This story runs in Sunday’s Washington Post as part of our 2011 Fall Arts Preview.
It’s lonely at the top. Or at least it used to be.
Big-name pop stars are linking arms this season, both in the studio and on the road. A-list rappers are merging like telecom corporations. Indie-rock stars are forming supergroups and micro-partnerships. A one-in-a-million country singer just joined a band. And Mick Jagger is jamming with the son of Bob Marley while Lou Reed is shredding alongside Metallica.
The splashiest tour of the season comes to the Verizon Center on Nov. 3 when Jay-Z and Kanye West try to transpose one of the summer’s best albums — their superb collaboration disc, “Watch the Throne” — to the stage.
The album still feels like a mini-miracle. Instead of the forecast train wreck, two of popular music’s most swollen egos delivered a provocative exploration of capitalism’s death throes in “post-racial” America. And if the “Watch the Throne” tour matches the scope of the album, it’ll result in a hat trick for West, who scaled Mount Genius last year with his masterwork “My Beautiful Dark Twisted Fantasy.”
In country music, Miranda Lambert’s career is just as molten. She won her first Grammy in February, and her upcoming solo album, “Four the Record,” out Nov. 1, should be a serious contender for the best country album of 2011.
Her stiffest competition? Her band. Last month, Lambert released “Hell on Wheels,” an album with her new group, the Pistol Annies, a trio she formed with longtime collaborator Ashley Monroe and songwriter Angaleena Presley, who Lambert calls “a modern-day Loretta.”
Out on the road, Lambert said band life is good.
“It’s so much more fun than being on the bus by myself with 17 guys,” she said. “Sharing a passion with two of your best friends and being able to get onstage together is just awesome.”
“I think it pushes me to be better in both projects,” Lambert said. “It makes me work harder.”
Friendly competition might be what’s pushing top-tier artists toward these kinds of collaborations. They don’t feel like tossed-off side projects or lazy cash grabs. Even in small doses, you can hear artists at the top of their game spurring each other on.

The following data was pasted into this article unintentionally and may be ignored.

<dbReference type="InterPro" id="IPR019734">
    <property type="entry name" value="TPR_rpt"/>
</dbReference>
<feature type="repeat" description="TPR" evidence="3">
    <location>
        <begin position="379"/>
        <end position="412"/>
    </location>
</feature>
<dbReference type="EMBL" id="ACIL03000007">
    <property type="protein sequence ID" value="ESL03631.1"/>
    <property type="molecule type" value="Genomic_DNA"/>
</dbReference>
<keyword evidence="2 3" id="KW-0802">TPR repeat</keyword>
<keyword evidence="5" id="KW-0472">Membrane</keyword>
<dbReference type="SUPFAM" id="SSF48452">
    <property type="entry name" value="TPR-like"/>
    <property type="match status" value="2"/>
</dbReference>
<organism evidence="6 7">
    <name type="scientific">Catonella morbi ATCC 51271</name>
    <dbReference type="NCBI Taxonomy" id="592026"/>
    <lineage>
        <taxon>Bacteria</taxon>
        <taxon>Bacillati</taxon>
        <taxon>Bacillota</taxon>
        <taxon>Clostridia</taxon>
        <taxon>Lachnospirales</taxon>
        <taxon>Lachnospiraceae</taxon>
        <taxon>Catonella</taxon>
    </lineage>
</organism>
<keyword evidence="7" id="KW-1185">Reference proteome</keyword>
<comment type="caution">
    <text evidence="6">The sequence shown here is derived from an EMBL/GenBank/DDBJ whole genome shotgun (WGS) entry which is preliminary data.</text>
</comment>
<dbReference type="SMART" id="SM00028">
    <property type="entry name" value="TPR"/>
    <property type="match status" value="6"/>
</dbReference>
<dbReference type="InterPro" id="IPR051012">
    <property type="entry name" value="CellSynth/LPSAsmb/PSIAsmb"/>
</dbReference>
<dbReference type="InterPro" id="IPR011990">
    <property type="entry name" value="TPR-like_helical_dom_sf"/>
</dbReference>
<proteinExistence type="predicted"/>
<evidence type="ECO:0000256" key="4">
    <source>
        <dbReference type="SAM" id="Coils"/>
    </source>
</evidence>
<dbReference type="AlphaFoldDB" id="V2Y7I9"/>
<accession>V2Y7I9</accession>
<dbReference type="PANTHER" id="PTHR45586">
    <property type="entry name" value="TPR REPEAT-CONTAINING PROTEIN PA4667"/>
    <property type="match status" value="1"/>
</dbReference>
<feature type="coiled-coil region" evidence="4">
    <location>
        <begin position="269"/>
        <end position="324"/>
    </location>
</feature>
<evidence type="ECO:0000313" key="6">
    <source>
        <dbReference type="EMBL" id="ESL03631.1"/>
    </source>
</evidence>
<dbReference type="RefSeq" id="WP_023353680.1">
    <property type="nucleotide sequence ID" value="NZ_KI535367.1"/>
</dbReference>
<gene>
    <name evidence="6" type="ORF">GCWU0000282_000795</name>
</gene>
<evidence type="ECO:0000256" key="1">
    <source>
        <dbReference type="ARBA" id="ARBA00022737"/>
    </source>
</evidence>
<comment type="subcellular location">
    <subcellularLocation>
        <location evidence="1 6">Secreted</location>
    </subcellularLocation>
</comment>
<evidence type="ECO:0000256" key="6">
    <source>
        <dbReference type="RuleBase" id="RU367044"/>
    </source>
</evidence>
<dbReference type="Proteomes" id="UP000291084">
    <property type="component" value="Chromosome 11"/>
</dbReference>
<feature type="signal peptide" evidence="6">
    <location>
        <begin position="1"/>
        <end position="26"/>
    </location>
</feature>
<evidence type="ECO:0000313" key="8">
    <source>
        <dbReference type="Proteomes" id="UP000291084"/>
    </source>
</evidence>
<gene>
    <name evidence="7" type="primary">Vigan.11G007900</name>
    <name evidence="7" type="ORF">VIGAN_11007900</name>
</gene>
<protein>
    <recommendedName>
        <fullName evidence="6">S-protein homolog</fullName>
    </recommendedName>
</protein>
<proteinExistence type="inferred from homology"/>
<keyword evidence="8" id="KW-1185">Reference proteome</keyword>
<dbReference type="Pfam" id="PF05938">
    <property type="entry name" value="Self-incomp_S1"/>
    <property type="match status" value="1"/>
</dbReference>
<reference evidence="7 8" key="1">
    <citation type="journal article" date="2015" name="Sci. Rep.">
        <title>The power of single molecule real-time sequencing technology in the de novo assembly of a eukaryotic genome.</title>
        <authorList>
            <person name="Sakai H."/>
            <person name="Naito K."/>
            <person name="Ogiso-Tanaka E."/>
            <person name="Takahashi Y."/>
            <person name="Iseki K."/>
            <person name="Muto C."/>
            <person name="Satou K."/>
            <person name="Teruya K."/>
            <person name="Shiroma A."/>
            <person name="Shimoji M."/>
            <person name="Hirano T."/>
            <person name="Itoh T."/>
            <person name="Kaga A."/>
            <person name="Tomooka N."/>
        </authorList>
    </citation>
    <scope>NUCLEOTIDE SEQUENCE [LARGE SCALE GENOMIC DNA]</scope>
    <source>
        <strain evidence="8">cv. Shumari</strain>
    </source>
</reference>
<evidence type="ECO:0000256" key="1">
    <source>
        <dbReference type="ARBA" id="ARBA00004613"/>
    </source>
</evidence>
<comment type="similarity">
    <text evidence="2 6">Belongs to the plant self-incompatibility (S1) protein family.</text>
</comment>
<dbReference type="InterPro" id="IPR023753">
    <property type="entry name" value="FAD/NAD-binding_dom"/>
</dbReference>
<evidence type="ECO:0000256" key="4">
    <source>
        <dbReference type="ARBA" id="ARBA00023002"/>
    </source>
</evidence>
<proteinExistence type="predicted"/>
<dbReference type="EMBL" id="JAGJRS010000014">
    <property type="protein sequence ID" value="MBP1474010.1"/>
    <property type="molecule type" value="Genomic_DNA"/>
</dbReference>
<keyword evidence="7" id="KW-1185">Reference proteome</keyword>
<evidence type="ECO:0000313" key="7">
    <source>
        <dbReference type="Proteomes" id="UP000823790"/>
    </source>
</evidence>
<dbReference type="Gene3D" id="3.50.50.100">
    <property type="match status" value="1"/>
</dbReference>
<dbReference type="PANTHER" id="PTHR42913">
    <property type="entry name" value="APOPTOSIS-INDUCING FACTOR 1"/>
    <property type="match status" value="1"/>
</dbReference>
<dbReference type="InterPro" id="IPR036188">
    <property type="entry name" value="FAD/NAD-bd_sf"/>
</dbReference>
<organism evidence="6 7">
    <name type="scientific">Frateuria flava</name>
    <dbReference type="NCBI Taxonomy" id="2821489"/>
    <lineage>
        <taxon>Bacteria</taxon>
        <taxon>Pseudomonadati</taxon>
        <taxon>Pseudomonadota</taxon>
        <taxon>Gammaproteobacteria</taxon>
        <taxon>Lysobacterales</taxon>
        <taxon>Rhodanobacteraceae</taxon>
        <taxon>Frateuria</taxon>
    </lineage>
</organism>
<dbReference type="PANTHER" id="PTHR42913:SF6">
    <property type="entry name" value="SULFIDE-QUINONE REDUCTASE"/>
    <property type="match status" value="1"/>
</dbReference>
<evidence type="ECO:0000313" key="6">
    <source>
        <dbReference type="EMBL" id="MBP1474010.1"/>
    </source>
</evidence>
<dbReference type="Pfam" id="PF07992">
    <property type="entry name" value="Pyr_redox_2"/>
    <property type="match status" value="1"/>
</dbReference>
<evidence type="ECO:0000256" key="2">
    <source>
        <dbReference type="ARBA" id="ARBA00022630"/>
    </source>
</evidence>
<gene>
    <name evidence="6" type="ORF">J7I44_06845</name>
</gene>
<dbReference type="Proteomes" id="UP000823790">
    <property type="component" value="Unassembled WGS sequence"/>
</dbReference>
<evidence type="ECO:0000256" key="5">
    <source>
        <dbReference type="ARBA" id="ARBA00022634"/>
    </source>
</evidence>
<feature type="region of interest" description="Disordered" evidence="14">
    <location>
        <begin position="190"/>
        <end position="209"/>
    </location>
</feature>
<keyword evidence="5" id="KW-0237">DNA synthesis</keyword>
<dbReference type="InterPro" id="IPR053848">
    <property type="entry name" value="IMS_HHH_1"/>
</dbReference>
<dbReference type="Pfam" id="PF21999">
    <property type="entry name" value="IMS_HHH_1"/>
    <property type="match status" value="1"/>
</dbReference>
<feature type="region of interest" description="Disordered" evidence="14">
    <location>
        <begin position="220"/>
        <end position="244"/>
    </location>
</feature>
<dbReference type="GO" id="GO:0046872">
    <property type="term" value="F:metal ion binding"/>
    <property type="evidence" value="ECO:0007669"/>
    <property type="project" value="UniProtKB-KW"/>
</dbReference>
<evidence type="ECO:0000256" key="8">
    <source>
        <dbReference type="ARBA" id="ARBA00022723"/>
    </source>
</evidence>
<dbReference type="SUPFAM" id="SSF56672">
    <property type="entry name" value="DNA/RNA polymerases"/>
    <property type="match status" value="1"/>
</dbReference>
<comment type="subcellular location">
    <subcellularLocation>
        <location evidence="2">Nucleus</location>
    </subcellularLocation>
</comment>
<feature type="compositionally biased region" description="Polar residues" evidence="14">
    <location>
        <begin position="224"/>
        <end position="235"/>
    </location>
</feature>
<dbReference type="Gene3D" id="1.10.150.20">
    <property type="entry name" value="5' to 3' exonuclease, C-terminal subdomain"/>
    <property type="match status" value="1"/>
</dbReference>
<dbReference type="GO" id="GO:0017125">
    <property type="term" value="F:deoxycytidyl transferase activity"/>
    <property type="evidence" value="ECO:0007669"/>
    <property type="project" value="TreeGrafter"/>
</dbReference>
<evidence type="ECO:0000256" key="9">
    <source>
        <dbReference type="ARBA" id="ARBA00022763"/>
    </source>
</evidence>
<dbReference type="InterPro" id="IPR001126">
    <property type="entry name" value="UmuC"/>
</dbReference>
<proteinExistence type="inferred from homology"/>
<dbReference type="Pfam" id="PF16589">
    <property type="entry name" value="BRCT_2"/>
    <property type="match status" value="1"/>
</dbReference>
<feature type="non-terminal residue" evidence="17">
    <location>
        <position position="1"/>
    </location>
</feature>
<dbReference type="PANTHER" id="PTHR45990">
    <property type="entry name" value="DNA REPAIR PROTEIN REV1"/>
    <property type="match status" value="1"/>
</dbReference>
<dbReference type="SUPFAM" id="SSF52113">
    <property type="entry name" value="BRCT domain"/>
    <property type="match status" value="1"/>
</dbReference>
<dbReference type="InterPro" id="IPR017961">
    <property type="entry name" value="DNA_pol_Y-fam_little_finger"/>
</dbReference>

British singer and producer James Blake recently released “Fall Creek Boys Choir,” a tune he recorded with Justin Vernon of Bon Iver — the only person who released a more ravishing album this year than him. But Blake will have to play the song at the 9:30 Club by his lonesome on Oct. 9. He releases his new EP, which features “Fall Creek Boys Choir,” the next day. (And if we’re keeping score, it should be noted that Vernon sang a hook on “Watch the Throne,” too.)
Mary Timony hasn’t recorded anything with Kanye West. Yet. The Washington singer and guitarist made her name in local punk band Autoclave, then founded Boston indie heroes Helium, then went solo, then joined Washington group Soft Power. For her latest act, Timony has teamed up with Carrie Brownstein and Janet Weiss of Sleater-Kinney and Rebecca Cole of the Minders in Wild Flag, an indie-rock supergroup that unleashes its sharp self-titled debut on Sept. 13 and visits the Black Cat on Oct. 20.
And then there’s “Lulu,” a so-crazy-it-just-might-work album from Lou Reed and Metallica. The unlikely fivesome have been in the studio all summer and have promised a muscular collection of songs on Nov. 1.
But not every supergroup may be automatically super — even if it has “super” in its name. SuperHeavy, a new band featuring Mick Jagger, Joss Stone, Dave Stewart of the Eurythmics, Damien Marley and A.R. Rahman (of “Slumdog Millionaire” soundtrack fame) feels like a rogue faction that bolted out of the “We Are the World” anniversary recording sessions. The band’s album is due Sept. 20. Based on the early singles “Miracle Worker” and “Satyameva Jayate,” expect genre-jumping that’s less than graceful.
Still, one bad Jagger jag can’t spoil the bunch.This season’s collaborative spirit has already resulted in some great songs and a subtext that caters to our growing, Facebook-fueled sense of camaraderie. Especially in the case of West and Jay-Z. Before “Watch the Throne,” West was sulking in the deep space of celebrity. Jay was presumably working on his backstroke in a vault of gold coins.